I know everyone has survival issues right now, but he should have a word with the freelancers I know in TV, films, music and theatre all over the country, who haven’t seen a penny in income this year, before spouting such lazy guff.
- We’re singing off the same hymn sheet, mate, but I dare not go there 🙂 I’ve been reading that he [Gibson] has subsidised the club to the tune of £170 million over the last decade, even before the pandemic hit, so I’m assuming on that same basis the club’s finances have been at least partly protected from the ravages of COVID-19?
I suspect that’s right, although Financial Fair Play, and allowing Garry Monk to blow our parachute payment has probably limited how much he’s been able to put in recently.
Selling our most exciting player since Juninho, Adama Traore, to Wolves after Tony Pulis amazed everyone by harnessing his potential with an arm around the shoulder, helped balance the books, as did offloading someone you’re now getting to know – the chairman’s nephew, Ben Gibson – to Burnley.
Like fellow polite private schoolboy Patrick Bamford, Ben was never really given a chance by angry old Sean Dyche, but the combined fees for him and Traore put £30-40 million in the Boro coffers.
- We’re kind of glad that Dyche was too angry to notice Ben’s obvious quality to be honest. Changing tack, the Riverside, like Carrow Road, was used as one of the pilot stadiums allowed to let 1000 fans in, in early September. How did that go?
I wasn’t there, but I’m told it was great, safe and ran like clockwork. Since then, all anyone’s been allowed to do is have a meal in a Riverside hospitality suite with the game on closed-circuit TV while the curtains are drawn on the actual pitch.
I believe you’ve had something similar taking place at your stadium, and presume no-one in Norfolk can make any sense of the distinction either. I went to the cricket 20-20 pilot at the Oval where 2,500 were let in, and it was the safest I’ve felt outside the home since before lockdown. Certainly, far safer than I’d feel in a Wetherspoons, or did feel the one time we went out for a birthday meal with the family.
But let’s not get into the chaotic, and possibly shall we say partisan, decision making we’ve seen from on high this year…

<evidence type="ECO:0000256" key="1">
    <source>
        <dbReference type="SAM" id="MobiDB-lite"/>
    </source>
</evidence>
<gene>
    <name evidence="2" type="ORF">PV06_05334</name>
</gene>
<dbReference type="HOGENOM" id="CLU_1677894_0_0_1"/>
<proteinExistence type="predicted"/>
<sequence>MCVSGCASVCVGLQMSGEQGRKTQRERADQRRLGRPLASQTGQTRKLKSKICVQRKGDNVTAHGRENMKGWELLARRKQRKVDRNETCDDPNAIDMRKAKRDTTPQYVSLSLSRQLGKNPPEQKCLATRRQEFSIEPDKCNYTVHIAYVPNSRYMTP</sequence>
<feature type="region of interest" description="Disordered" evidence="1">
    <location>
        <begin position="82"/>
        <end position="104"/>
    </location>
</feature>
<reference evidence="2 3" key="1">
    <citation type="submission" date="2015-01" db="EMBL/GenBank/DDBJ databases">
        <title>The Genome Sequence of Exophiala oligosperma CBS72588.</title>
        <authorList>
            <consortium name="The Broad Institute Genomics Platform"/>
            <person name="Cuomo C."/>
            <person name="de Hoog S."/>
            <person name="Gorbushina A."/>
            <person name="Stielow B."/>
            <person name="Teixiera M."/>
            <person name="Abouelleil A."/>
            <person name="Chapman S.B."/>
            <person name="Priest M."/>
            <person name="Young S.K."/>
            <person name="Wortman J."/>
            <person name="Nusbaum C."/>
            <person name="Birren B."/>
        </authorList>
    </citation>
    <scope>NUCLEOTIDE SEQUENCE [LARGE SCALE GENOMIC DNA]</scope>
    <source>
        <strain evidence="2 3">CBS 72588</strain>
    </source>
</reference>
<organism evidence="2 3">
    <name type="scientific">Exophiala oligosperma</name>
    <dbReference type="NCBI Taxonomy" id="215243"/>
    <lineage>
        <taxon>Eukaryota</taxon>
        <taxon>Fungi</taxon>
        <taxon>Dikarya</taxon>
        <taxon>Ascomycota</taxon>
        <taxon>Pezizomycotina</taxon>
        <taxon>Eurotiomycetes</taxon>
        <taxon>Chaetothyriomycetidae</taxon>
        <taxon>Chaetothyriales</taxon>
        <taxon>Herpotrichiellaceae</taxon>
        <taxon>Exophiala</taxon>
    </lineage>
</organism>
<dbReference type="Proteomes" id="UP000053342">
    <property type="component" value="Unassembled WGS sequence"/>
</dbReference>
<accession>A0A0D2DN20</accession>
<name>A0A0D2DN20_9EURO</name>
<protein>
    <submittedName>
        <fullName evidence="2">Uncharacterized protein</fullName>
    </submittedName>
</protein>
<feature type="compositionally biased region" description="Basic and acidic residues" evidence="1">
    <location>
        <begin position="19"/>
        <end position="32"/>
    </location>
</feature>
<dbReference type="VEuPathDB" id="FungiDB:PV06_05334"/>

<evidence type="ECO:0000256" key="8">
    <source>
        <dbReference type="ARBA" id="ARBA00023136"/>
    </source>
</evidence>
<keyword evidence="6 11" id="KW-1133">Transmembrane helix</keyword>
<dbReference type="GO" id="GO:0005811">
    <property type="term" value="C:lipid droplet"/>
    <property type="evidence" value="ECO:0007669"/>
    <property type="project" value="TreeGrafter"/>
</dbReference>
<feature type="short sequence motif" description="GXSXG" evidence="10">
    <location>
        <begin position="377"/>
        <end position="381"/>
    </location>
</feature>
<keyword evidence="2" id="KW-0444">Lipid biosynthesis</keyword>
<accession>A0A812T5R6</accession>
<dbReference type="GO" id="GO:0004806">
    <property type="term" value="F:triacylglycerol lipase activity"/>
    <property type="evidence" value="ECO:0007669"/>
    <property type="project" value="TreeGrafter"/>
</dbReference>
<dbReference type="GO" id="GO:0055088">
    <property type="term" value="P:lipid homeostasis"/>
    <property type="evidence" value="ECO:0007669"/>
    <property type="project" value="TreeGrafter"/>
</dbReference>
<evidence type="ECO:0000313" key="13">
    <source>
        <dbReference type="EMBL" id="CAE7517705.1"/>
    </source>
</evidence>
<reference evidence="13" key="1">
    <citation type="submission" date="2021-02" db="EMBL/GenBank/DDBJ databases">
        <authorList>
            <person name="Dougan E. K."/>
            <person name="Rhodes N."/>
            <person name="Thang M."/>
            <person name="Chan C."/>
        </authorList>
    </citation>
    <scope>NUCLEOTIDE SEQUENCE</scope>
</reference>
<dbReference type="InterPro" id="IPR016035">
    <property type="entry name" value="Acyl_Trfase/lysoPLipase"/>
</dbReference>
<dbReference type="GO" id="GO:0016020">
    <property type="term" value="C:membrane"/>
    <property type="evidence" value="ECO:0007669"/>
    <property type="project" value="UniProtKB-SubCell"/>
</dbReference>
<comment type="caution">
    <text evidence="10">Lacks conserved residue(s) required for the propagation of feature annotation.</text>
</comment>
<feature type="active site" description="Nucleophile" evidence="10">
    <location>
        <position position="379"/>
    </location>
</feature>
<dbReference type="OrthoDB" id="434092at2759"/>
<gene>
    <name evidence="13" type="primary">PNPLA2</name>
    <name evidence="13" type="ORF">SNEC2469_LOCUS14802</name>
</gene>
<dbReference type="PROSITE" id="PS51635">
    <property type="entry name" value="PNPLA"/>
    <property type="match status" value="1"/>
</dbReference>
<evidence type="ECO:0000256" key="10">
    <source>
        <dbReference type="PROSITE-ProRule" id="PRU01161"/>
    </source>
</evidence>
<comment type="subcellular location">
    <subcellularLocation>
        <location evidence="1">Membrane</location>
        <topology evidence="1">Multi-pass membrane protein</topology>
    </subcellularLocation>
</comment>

- As tempting as it is… Anyway, what, in your view, are the chances of any of us getting back anytime soon? Just because Oliver Dowden thinks there’s a chance of some fans being allowed in before Christmas, doesn’t necessarily mean it’ll happen, right? I mean, it’s not like this lot ever get things wrong or jump the gun.
I know some of your followers threw a Trump-like tantrum when you mentioned him in your match report on the day Biden was declared victorious, so let’s just say I’d trust Oliver Dowden no more or less than I’d trust any member of this cabinet.
I wrote a 500-page journal between MOTD going off the air in March and coming back on again in June which Pitch have published as a follow-up to my MOTD memoir.
If I tell you the title is “Why Are We Always Indoors? (Unless we’re off to Barnard Castle…)” you may get a hint of my rather cynical outlook towards our dear leaders.
I’ve read just today that Santa Johnson has given the virus five days off over Christmas for huge family gatherings at which it’s promised not to transmit to Grandma, so by that logic full stadiums outdoors on Boxing Day are surely guaranteed.
Or maybe someone has to take a gun along and call it grouse shooting. I confess I may have become a bit confused, despite the crystal-clear thinking and messaging…
- *nods* … Back to football (before we get told off again), who has caught the eye so far this season? Assombalonga’s knees still holding out? (Alex Neil was once warned to steer clear because they were fragile and made of cheese)
It’s genuinely been a team effort, but Paddy McNair has been something of a revelation, having moved to centre-back (your ex-player Dani Ayala having rejoined his compatriot Karanka at Birmingham) but he seemed to injure himself playing for Northern Ireland in their play-off, so there may have to be a reshuffle.
Cheese-knees Britt A is still there, partnered now by Chuba Akpom, once of Arsenal, but nine goals scored in eleven games tells you no-one’s exactly running riot up front.
- And how’s ol’ Howson doing? Last time I saw him he looked rather hirsute… more Jim Royle than Jonny Howson!
Yes, I’m not sure what’s happened there. He’s now somewhere on the unkempt chart between Benny from Abba, and Bill Oddie – at least no-one can accuse him of having broken lockdown at a male grooming parlour.
As you know, I’ve always rated him – he was Monk’s best acquisition – and he’s found himself playing in various roles at Boro, but always gives everything uncomplainingly as well as providing the odd touch of class. He’s clearly Warnock’s idea of a good pro and has consequently started every game this season.
- Finally… standard… score prediction?
Well, there have only been 14 goals scored in 11 Boro games this season, and November so far has consisted only of two 0-0s. The clean sheet run has to end sometime, so let’s say 1-1.
In “typical Boro” fashion, Ben Gibson will probably score a late equaliser for you from a set-piece. And Jonny/Jim Royle might score for us, before shouting “Ex-Canary, my arse” down the nearest camera.
😀 Thanks as ever, mate. Appreciated.